“I thought the most impressive thing was their decision to place the building on the corner of the site and create these amazing gardens and meandering walkways and courtyards,” Borden says. “The outdoor spaces seem to flow in and out of the building. You don’t typically see that luxurious outdoor space to move around in when you’re in that urban environment. I think that was a really great design decision. It offers something you rarely see in an urban building.”
The purpose of the garden extends beyond its importance in Japanese design, Beard says.
“There’s basically a whole loop promenade of circulation on the ground floor that goes all the way around this garden space, and all of the public spaces are plugged in around that,” he says. “So you can go anywhere on the ground floor and you can experience all of these spaces.”
These spaces include a reception area, library lounge, tea lounge, Mahjong room, billiards room, crafts room, men’s lounge, and a multi-purpose hall.
“All of them have unique orientations onto this garden,” Beard says. “It’s a total surprise. You have no idea it’s there. It’s turned out to be very successful… They even have a family of ducks there now. They just flew in.”
After 15 years of work, Sun City Kobe Tower was completed in May of 2017, and began taking residents the following month. The building was 50% sold out before it opened, Spurzem says, putting it very near to its break-even point of 55% to 60% occupancy, which they have since cleared, due in part to a design element unique to Japanese real estate.
“Seniors especially have a preference for south- and east-facing units, and those can sell up to a 30% premium over north- and west-facing units,” Spurzem says. “It has to do with the sunrises and sunsets. They don’t want to be reminded of their impending age by seeing the sunset every day. They would much prefer to see the sunrise every day, so the north- and west-facing units are discounted.”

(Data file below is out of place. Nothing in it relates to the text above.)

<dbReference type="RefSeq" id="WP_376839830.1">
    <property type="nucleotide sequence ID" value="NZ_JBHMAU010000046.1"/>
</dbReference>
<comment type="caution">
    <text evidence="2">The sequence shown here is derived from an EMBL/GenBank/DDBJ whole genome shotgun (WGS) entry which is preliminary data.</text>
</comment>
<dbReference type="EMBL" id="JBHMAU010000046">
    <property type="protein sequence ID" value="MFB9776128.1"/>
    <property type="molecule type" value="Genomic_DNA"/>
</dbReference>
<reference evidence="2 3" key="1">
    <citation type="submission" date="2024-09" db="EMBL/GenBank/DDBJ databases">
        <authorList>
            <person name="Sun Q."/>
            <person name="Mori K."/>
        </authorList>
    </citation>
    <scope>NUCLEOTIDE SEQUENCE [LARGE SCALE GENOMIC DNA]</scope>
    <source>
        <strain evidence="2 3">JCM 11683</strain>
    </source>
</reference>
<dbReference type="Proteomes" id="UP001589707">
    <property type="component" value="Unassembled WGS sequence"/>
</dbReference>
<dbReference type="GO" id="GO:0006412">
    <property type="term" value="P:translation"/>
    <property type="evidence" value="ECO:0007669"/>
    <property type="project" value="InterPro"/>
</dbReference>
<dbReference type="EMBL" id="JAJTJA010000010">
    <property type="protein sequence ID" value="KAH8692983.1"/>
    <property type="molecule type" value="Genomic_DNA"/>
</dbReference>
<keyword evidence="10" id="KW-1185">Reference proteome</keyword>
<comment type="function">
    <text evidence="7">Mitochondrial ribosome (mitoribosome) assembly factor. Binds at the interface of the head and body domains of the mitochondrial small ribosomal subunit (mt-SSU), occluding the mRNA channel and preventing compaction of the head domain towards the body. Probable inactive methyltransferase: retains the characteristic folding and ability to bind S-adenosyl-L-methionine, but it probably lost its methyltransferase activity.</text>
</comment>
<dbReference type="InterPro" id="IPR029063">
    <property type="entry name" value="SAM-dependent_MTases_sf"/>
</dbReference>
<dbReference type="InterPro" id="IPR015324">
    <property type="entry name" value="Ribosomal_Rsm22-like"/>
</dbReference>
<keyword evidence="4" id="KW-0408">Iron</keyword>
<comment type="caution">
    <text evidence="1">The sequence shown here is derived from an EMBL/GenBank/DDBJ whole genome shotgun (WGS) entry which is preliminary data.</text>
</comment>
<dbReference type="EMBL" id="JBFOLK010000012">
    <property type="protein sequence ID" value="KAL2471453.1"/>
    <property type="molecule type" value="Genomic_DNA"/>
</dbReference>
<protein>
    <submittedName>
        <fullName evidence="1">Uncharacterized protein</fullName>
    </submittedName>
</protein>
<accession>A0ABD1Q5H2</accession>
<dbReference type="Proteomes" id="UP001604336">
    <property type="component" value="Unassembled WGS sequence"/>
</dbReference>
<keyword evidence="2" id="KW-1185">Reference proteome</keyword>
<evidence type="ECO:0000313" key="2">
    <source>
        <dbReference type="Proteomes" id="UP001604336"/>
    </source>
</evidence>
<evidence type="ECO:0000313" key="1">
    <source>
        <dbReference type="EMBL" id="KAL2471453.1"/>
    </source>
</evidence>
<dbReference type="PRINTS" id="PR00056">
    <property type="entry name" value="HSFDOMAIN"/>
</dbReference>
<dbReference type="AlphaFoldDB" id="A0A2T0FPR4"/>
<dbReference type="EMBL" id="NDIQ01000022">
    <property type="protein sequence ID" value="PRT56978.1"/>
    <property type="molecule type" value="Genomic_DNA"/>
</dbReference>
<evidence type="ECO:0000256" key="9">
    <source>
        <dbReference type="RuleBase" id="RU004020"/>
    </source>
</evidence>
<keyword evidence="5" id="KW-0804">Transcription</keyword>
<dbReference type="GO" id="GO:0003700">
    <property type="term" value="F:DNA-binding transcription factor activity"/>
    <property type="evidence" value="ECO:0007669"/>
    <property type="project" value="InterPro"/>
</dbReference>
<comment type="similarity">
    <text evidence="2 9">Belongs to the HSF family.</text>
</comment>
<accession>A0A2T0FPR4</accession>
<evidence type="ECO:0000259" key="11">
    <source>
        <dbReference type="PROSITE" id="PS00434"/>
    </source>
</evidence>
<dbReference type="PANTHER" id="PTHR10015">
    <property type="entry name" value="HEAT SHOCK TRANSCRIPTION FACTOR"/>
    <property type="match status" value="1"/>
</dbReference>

The residents in the tower are a “new demographic,” Beard says, and that is something they learned from as they steered this project to the finish line.
“This is a generation of people who lived through World War II, who were generally very well educated, very well traveled,” Beard says. “They didn’t particularly want to live with their children. They want to have a kind of new freedom. This product has been able to respond really well to that kind of demand.”
It also responds well to a trend to move properties into the city and away from suburban isolation, Borden says. That’s what she takes away from the project perhaps more than anything else.
“People aren’t isolated on the outskirts of town, waiting for the transportation van to drive them somewhere,” she says. “They just walk outside and they’re still part of the community. It’s a fabulous example of that trend… and I’m hoping it will continue to encourage more properties to find those good urban locations.”
Written by Jack Silverstein